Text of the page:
Notebook: Lakers 111, Timberwolves 100



Posted Feb 2, 2013 1:38 AM

By Jim Beilby, For NBA.com

THE FACTS: The Los Angeles Lakers built a huge lead on the Minnesota Timberwolves and had just enough in the tank to hold off Minnesota at the end, winning by a 111-100 margin on Friday night. Starting in place of the injured Dwight Howard, Pau Gasol led the Lakers with 22 points and 12 rebounds and Kobe Bryant had another well-rounded game with 17 points, 12 rebounds, and eight assists.

In the opening quarter and a half, the Lakers (21-26) could do not wrong. They scored 37 in the first quarter and built a 29 point lead with 6:22 to play in the second quarter. But the Wolves (17-26) went on a 17-3 run to finish the first half and slowly whittled away at the Lakers' lead, closing the gap to as few as four points. But turnovers by Minnesota and key shots by Los Angeles down the stretch cut Minnesota's rally short. Alexey Shved led the Timberwolves with 18 points. His five 3-pointers are a career best. Derrick Williams (15 points and nine rebounds) and Ricky Rubio (nine points, seven assists) also contributed some of their most effective minutes of the year for Minnesota.

QUOTABLE: "We knew they were going to make a run. And we helped them out by not attacking their zone. I'm happy though. We just have to get wins and that was one."

-- Lakers' coach Mike D'Antoni

THE STAT: With both teams missing their strongest rebounders, the Lakers found a way to dominate the boards, outrebounding Minnesota 66-49. But the key stat was the Lakers' shooting in the first quarter and a half. At the time Los Angeles built a 29 point lead, they were shooting 70.6 percent from the floor and 81.1 percent from beyond the arc.

TURNING POINT: Minnesota kept chiseling away af the Lakers' lead, cutting it to four points with 5:55 to play. The Lakers responded by putting the ball in Bryant's hands, who found a cutting Gasol for a dunk-and-one. The next time down the floor, Kobe did the same thing, finding Antawn Jamison. The resulting nine point lead, combined with some made free throws in the final minutes, gave Los Angeles the victory.

QUOTABLE II: "They made every single shot. It didn't matter who it was. Whoever came into the game. Gasol hit two 17 footers -- everybody was knocking it down. And that just fed their confidence."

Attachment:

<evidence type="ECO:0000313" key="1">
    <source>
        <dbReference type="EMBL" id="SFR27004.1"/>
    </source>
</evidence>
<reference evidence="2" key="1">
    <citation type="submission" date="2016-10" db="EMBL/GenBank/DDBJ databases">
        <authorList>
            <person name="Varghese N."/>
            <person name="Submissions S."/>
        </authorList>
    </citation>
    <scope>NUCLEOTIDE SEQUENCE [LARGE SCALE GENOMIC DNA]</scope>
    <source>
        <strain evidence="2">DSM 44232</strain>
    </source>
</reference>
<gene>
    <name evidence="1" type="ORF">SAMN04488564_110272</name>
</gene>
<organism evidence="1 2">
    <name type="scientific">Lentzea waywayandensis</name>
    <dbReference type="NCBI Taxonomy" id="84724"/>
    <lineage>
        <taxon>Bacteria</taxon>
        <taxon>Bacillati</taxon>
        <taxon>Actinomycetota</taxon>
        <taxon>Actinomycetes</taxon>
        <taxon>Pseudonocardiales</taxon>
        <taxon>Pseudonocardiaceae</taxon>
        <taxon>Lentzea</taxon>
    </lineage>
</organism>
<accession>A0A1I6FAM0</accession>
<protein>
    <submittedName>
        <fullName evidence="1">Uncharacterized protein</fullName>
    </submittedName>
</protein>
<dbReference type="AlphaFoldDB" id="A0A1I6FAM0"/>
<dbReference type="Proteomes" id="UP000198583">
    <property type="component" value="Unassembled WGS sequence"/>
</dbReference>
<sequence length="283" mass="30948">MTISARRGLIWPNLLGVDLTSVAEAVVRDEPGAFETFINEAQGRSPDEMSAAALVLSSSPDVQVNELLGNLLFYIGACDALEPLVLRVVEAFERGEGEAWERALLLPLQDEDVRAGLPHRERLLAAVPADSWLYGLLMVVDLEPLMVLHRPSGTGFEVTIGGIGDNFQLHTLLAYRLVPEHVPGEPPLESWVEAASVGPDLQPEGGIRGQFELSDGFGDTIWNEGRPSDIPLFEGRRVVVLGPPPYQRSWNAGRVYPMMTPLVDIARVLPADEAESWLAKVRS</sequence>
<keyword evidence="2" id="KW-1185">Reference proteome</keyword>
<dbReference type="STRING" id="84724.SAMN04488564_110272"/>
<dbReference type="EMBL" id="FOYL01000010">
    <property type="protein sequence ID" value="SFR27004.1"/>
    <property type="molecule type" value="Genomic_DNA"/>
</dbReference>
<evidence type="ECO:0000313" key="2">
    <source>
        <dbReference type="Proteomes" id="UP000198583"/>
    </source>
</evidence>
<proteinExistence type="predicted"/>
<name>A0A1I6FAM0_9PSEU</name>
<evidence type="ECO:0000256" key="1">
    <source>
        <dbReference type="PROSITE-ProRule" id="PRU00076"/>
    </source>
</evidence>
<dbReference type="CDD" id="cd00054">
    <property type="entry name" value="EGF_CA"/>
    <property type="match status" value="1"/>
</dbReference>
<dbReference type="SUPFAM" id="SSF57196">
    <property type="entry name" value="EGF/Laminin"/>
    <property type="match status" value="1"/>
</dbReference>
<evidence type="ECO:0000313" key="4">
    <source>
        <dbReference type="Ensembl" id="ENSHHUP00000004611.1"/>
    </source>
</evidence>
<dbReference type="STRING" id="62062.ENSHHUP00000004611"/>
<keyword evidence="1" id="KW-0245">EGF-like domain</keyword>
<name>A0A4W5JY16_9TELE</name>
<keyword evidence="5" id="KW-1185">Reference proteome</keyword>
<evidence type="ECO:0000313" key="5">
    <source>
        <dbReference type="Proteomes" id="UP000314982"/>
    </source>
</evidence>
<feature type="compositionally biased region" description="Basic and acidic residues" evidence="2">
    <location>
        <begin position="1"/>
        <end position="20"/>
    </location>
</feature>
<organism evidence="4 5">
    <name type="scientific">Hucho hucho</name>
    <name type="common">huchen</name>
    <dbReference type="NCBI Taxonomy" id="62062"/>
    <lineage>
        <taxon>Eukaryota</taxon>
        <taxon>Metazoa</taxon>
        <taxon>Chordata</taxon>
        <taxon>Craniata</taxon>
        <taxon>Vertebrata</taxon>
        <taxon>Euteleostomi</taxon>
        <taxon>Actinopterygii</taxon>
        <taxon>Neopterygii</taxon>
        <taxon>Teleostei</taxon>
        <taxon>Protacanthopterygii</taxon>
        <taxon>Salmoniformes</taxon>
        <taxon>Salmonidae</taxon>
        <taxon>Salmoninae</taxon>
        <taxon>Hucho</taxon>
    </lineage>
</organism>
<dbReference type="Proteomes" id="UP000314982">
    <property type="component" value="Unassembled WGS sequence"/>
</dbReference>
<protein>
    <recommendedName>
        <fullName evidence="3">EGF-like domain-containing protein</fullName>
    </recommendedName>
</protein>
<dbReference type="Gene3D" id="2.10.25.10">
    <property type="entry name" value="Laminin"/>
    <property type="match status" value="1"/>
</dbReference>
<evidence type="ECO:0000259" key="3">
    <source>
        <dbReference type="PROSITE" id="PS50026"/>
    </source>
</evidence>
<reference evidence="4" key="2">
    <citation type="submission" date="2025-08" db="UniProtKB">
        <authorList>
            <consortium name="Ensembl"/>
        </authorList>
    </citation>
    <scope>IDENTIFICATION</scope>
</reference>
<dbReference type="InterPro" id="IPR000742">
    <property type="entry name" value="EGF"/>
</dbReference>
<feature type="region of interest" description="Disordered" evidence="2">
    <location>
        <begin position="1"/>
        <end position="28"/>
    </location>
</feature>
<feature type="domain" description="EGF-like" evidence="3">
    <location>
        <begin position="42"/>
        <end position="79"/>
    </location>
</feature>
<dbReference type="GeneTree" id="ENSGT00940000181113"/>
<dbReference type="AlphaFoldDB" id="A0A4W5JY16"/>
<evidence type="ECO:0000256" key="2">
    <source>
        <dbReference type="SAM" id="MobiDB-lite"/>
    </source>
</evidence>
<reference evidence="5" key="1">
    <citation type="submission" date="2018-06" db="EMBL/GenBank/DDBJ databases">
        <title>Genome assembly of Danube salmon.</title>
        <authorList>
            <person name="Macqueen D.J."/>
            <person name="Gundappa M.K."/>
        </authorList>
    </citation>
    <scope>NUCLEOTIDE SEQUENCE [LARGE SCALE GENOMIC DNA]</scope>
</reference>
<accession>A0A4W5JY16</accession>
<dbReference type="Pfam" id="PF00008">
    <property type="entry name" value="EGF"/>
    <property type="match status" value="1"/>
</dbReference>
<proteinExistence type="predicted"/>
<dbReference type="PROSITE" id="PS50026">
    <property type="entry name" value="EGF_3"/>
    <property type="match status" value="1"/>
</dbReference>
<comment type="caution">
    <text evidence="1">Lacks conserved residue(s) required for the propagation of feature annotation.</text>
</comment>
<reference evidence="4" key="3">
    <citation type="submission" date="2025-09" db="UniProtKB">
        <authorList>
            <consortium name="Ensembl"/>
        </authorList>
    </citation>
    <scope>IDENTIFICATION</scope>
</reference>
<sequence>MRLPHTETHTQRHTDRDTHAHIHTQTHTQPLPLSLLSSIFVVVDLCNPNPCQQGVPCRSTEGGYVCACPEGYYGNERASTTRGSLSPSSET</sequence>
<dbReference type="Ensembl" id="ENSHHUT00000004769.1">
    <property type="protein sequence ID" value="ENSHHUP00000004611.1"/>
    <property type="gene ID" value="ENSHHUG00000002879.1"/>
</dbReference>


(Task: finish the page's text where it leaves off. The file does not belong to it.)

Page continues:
-- Minnesota coach Rick Adelman

HOT: Los Angeles seemingly could not miss from three early in the game. By the middle of the second quarter, the Lakers were 9-for-11 from beyond the arc.

NOT: After Steve Nash's 3 at 6:22 in the second (which gave the Lakers their 29 point lead), Los Angeles was 3-for-22 from 3-pointer. Wolves offset that stat a little with some ineptitude of their own, only hitting 44.4 percent of their free throws (8-for-18).

GOOD MOVE: In the third quarter, Adelman put his team in a zone defense. The Lakers did not adapt, going 3-for-19 from the floor in the quarter.

QUOTABLE III: "We shifted to a zone in the third and we communicated a little bit better and got it back to four. But we just couldn't get over the hump. We were too far down."

-- Rick Adelman

BAD MOVE: J. J. Barea venting some frustration after being taken out of the game in the second quarter with his team down 25 points. His outburst, laced with a few "colorful metaphors" and well-heard by surrounding fans, might draw him a fine from the league.

NOTABLE: The Los Angeles Lakers now have a 20 game winning streak against Minnesota, the longest active win streak in the NBA. But they have struggled lately, coming into this game with only five victories over their last 16 games. They were also only 5-16 on the road this season. Minnesota has struggled recently as well, having now lost 11 of their last 12.

UP NEXT: For the Wolves, Saturday vs. New Orleans, Monday vs. Portland, Wednesday vs. San Antonio. For the Lakers, Sunday @ Detriot, Tuesday @ Brooklyn, Thursday @ Boston.